Surfactants keep all the ingredients in the vaccine blended together. They prevent settling and clumping of elements that are in the liquid form of the vaccine. They are also often used in foods like ice cream.
Residuals are tiny amounts of various substances used during manufacturing or production of vaccines that are not active ingredients in the completed vaccine. Substances will vary depending on the manufacturing process used and may include egg proteins, yeast or antibiotics. Residual traces of these substances which may be present in a vaccine are in such small quantities that they need to be measured as parts per million or parts per billion.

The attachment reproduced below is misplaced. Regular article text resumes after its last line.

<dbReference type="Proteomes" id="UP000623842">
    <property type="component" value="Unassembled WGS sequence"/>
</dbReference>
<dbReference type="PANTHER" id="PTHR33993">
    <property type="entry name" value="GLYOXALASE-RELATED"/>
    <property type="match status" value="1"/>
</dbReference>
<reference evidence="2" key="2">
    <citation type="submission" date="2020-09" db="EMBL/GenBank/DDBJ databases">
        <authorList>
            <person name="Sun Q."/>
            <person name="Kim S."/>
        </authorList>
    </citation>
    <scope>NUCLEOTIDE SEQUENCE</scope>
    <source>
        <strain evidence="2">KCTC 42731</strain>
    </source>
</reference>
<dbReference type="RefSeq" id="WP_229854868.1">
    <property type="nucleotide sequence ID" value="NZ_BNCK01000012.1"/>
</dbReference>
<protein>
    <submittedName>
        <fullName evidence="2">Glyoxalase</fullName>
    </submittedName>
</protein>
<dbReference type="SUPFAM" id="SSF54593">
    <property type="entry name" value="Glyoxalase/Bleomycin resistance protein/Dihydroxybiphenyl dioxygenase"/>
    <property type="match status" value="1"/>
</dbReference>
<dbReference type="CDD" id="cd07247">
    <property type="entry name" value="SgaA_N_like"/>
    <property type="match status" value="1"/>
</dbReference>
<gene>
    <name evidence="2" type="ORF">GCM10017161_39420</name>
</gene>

A diluent is a liquid used to dilute a vaccine to the correct concentration immediately prior to use. The most commonly used diluent is sterile water.
Some vaccines also contain adjuvants. An adjuvant improves the immune response to the vaccine, sometimes by keeping the vaccine at the injection site for a little longer or by stimulating local immune cells.
The adjuvant may be a tiny amount of aluminium salts (like aluminium phosphate, aluminium hydroxide or potassium aluminium sulphate). Aluminium has been shown not to cause any long-term health problems, and humans ingest aluminium regularly through eating and drinking.